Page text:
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Doing the Dirty Exercise-and-Diet Research So You Don't Have to!

Salad Sins: 5 Things Not to Do at the Salad Bar

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By Chelsea Fitness · January 9, 2011 · 0 Comments ·

Sure, Chuck-a-rama’s trouble, but sticking to the salad bar is different, right? Here we can pile our plates, welcome peer pressure and return for seconds—guilt-free.

Well, not quite.

It’s smart to gorge on antioxidant-rich veggies, reduce your risk of cancer, and whittle away your waistline with a plate full of produce. WebMD writer Elaine Magee says eating frequent healthy salads will add tons of nutrients to your diet.

But don’t get all warm-fuzzy just yet. If you think that because you’re at the salad bar, you’re home-free, think again!

In fact, it’s here that some of the worst nutrition no-no’s are committed.

 

Have a look at my latest AskFitnessCoach articleFive Sins You Shouldn't Commit at the Salad Bar

Skip these tips, and, well, you might as well have a cheesebuger. ;)

 

OK, salad saints: what healthy toppings do you love to load up your salads with?

How to Work Out in the Morning (Even If You Aren't a Morning Person)

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By Chelsea Fitness · December 3, 2010 · 0 Comments ·

It shouldn't be so hard to squeeze in a little 30-minute workout before we hit the grind, but it is.

Maybe you’re not a morning person.

Or maybe you refuse to be caught mid-dash between your car and the office restroom in sweatpants that say “Pink” across the rear.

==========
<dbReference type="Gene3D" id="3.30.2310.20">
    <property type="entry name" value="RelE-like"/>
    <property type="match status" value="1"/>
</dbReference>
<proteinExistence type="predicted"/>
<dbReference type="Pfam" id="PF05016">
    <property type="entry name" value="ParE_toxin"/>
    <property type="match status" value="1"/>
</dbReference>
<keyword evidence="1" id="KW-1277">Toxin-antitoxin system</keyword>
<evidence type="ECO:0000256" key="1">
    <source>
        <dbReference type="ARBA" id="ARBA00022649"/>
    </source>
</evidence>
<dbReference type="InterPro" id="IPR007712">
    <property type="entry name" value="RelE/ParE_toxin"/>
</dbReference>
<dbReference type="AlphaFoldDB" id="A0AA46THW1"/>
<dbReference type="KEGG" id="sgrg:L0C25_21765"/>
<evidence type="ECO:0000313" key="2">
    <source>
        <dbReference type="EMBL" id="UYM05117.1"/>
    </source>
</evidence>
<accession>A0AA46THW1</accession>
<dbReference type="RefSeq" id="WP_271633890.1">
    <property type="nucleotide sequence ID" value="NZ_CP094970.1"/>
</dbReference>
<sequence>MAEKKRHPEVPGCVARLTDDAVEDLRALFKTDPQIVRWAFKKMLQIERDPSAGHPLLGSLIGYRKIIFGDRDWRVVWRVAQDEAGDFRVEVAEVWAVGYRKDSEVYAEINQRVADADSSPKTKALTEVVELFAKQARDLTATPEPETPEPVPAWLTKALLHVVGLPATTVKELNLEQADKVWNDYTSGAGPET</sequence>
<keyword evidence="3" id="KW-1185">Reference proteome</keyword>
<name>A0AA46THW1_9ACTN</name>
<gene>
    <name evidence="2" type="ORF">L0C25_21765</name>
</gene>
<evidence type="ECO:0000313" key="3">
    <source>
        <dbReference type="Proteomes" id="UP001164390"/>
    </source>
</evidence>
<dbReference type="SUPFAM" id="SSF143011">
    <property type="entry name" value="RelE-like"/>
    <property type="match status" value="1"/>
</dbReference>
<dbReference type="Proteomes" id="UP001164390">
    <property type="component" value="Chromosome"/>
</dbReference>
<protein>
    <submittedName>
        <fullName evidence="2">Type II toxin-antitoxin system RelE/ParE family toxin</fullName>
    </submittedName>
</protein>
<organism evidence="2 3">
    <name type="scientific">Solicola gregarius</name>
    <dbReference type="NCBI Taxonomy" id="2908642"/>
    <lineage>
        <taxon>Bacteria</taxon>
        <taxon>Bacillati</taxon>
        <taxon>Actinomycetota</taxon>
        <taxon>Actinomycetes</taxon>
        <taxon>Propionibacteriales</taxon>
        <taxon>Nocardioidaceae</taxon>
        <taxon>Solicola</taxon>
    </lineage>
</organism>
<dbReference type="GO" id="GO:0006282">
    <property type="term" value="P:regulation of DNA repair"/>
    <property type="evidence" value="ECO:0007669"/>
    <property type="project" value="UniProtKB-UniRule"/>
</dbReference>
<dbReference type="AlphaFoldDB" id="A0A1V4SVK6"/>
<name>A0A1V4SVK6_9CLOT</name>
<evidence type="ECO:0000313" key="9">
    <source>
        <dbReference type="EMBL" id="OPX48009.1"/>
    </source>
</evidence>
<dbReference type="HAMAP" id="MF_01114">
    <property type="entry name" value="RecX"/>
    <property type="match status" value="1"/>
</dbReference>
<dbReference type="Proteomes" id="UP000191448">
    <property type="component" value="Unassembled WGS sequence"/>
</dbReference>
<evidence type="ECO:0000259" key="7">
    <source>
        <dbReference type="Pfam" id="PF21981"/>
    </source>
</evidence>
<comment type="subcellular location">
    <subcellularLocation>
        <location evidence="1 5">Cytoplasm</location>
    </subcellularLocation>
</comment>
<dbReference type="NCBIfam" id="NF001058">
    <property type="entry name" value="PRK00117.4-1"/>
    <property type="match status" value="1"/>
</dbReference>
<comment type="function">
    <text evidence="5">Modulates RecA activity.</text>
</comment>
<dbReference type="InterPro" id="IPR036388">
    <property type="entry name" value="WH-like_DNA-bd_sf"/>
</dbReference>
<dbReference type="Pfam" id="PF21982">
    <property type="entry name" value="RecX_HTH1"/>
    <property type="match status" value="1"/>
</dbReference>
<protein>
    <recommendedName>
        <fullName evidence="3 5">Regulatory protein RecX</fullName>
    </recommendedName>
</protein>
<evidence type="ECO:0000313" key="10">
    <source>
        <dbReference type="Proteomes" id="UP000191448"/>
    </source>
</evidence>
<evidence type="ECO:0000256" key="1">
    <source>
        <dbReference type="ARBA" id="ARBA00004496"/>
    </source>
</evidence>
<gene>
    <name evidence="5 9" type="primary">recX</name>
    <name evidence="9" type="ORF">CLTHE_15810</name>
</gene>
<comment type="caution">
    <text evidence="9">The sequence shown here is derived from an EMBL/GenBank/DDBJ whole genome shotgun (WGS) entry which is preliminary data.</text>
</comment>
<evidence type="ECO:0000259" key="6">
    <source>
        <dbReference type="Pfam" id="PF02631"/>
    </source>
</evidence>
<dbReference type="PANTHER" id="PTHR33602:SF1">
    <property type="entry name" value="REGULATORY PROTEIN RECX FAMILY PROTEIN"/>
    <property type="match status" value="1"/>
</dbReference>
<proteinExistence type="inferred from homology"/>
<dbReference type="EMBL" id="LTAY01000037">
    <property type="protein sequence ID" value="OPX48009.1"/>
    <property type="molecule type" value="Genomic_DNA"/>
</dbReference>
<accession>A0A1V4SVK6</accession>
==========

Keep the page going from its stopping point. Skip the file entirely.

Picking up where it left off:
Either way, here’s how you — yes, you — can master the morning workout.

From my column at AskFitnessCoach: 6 excuses to cross off your list now.

(Get ready to earn your midday Starbucks run!)

 

 

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By Chelsea Fitness · October 28, 2010 · 0 Comments ·

Would you exercise in your office?

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By Chelsea Fitness · October 28, 2010 · 0 Comments ·

Forget ergonomic office furniture and breezy walks at lunch: workplace wellness is turning into total-body workouts in the cube. Are you into it?

Friends Don’t Let Friends Eat Lunch Meat

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By Chelsea Fitness · October 24, 2010 · 0 Comments ·

Think you’re better off packing a sandwich than cruising the drive-thru? Think again.

The other day I was served a sandwich with a large, rectangular slab of turkey. Though my taste buds cowered, my curiosity was piqued: Rectangular deli meat?

So I ate the sandwich. Then I got to Googling. The results, as you can imagine, were disturbing. Turns out our healthy lunch standby isn’t so healthy after all.

5 things your lunch meat doesn't want you to know

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By Chelsea Fitness · September 16, 2010 · 0 Comments ·
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By Chelsea Fitness · September 15, 2010 · 0 Comments ·